Using old clothes in the garden is a great way to recycle them! Many clothes contain man-made fibers and therefore are not suitable for some of these gardening tasks. Other old clothes are made from natural fibers and are ideal for other uses. When they are too worn out to go to the thrift store or charity shop, using them in the garden is an ideal way to recycle your old garments.
Before you recycle clothes in the garden, wash them without detergent or fabric softener. This ensures that detergent chemicals are not added to the soil accidentally.
Make a scarecrow
Whether you stuff your old clothes with straw or newspaper, hang clothes on a simple frame of sticks or use them to adorn another recycled item like a dressmaker’s dummy, making a scarecrow is a fun.
We used a metal ornamental dressermaker’s form to create a simple scarecrow and dressed it with a hat, gloves and old boots.
Cut the legs off old cotton jeans and cotton or linen slacks and use to make pant pots (see below). Turn the remainder of the jeans inside out (the seat, waistband and zipper section). Sew both the leg holes closed. Turn back out the right way. Fill with compost to make a planter for a quirky display.
Cut the legs off old cotton jeans and cotton or linen slacks. Turn inside out. Cut across the legs to create pieces about 6-8 inches (15-20cms) long and sew along one of the open edges. Turn back out the right way again and fill with compost. Once planted with young plants, they can be transferred into the ground without removing the pant pot. The roots of the plant will then grow through the pant pot into the surrounding soil.
Recycle clothes in the garden to make compost
This is probably the quickest and easiest way to recycle clothes in the garden. You can add clothes made from all natural fibers, like wool, cotton, linen and silk, into the compost bin. Cut them into small pieces to speed up decomposition.
Just planted a tree and have nothing to tie it to the stake? Use hosiery like tights, pantyhose and stockings to secure a newly planted tree to the stake. Tie the hosiery to the stake first, and you can secure it with a nail if preferred. Then loop the fabric around the tree truck. It makes a soft tree tie that is unlikely to damage the delicate bark of the tree.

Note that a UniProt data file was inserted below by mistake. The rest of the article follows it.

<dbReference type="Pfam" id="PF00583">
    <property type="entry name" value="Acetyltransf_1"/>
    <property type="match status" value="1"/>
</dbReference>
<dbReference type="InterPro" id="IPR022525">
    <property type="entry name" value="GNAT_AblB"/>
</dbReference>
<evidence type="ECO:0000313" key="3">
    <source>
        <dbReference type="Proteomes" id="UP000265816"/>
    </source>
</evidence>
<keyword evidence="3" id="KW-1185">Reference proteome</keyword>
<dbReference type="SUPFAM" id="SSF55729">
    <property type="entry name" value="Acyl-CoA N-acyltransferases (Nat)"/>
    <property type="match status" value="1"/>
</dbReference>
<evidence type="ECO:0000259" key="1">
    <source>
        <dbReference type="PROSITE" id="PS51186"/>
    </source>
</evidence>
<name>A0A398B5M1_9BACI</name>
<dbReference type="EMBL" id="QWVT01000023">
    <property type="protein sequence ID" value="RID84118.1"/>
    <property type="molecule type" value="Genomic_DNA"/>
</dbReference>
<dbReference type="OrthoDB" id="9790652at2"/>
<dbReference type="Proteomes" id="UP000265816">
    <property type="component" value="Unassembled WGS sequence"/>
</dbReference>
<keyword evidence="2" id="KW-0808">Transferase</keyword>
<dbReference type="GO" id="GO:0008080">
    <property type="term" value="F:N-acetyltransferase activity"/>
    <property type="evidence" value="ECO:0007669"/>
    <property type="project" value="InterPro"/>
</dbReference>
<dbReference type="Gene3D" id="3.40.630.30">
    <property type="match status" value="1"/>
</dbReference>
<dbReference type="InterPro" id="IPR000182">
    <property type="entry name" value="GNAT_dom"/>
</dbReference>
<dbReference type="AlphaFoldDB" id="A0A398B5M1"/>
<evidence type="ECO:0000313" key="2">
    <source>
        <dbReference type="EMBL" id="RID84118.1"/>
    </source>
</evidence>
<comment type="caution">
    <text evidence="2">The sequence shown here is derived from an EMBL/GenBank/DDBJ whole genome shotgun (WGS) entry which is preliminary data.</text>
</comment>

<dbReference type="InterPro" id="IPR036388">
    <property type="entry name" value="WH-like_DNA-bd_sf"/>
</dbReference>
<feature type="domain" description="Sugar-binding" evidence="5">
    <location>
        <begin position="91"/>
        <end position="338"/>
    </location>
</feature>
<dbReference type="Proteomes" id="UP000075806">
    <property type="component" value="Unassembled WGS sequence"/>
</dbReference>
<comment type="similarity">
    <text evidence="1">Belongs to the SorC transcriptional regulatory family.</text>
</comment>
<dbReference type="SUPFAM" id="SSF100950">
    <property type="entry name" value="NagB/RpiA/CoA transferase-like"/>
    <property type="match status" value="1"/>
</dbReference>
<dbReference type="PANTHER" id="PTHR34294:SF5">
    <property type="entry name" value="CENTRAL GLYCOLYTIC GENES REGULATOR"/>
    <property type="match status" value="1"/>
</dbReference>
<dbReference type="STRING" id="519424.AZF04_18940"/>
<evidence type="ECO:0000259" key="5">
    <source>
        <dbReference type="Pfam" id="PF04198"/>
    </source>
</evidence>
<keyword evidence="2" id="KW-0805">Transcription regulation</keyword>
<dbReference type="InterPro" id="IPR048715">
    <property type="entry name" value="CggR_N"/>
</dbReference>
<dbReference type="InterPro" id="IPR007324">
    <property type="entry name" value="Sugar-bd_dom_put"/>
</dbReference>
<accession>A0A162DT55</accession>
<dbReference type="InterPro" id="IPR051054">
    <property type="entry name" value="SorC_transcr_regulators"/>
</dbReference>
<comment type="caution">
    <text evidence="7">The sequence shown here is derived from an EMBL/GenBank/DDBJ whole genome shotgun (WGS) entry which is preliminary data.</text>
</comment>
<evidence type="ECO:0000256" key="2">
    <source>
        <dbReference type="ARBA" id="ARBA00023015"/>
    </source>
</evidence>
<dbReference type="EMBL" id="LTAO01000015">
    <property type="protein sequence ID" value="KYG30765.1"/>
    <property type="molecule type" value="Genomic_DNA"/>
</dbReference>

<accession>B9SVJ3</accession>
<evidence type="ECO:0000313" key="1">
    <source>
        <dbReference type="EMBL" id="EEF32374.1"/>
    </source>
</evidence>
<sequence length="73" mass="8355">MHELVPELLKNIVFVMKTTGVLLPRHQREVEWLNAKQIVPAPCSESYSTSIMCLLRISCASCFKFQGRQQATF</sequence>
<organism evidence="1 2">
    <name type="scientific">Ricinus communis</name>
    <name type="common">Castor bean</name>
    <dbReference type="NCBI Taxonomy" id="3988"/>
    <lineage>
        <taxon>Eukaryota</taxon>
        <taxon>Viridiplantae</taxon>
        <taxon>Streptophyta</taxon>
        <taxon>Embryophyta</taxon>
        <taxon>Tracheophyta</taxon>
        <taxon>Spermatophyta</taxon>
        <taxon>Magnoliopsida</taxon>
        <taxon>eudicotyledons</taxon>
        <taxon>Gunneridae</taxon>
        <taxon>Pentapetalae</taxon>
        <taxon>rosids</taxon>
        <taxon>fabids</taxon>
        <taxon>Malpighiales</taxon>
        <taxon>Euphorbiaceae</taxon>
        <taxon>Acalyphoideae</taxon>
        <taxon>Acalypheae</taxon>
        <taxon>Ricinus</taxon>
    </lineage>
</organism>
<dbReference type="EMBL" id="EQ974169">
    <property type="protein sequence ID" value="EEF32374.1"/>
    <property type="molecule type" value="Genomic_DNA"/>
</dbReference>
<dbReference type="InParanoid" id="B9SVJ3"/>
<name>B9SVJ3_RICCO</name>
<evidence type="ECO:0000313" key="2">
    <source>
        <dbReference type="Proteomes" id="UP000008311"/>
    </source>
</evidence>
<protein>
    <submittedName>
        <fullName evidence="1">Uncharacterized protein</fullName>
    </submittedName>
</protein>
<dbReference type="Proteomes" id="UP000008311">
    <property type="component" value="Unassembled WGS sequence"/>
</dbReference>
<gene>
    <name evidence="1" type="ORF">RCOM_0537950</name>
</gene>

Cut a pair of jeans around the waistband across the front side and leave just the seat side attached. Carefully cut down the leg seams and then below the pockets at the back. You can now use this section as an apron. Put the jeans apron on back to front, with the button fastening at the back and the two back pockets now at the front.
Recycle a woolen jumper by placing on the soil around plants. It will shade the soil to reduce water evaporation and eliminate light, therefore limiting weed growth. As it breaks down over time, worms and other soil life will incorporate the woolen jumper into the soil, feeding the soil and improving its texture. If you use a cardigan or sweater with buttons, remember to remove them before using the in the garden. Buttons are usually a welcome donation to charity shops and thrift stores as they can be used by craft-makers for new projects.
Support climbing fruit
Climbers like melons and squashes can produce heavy fruits. Supporting the fruit reduces the risk of them falling off the plants and bruising. Old, clean hosiery like pantyhose, tights and stockings, are ideal for supporting melons as they mature. Tie the hosiery to the support of the climbing plant and then pass it gently underneath the fruit to cradle it. Alternatively, carefully put the foot section of the hosiery over the plant to and tie the leg part to the support as shown on the right in the photo.
Use old boots to create planters. Be sure to make some drainage holes before you fill the boots with compost. Cassiefairy at My Thrifty Life made some lovely planters from wellie boots.
Simply wear them
Although your clothes may be too worn to be seen out in public, an extra layer of clothing when you’re gardening in the cooler months can be jolly useful! Keep a spare set of clothes somewhere handy like a shed or greenhouse. Have them to hand if you need extra warmth or if you have got soaked through to the skin in the rain and want dry clothes.
Check your spare set of clothes occasionally, to ensure that no mice have taken up residence in them. If they have, use for another project or add them to the compost heap.
More ways to recycle clothes in the garden?
If you have more ideas of ways to reuse old clothes in the garden or yard, please share your ideas in the comments. I’ll pick some of my favourite ideas to add to and include in this article.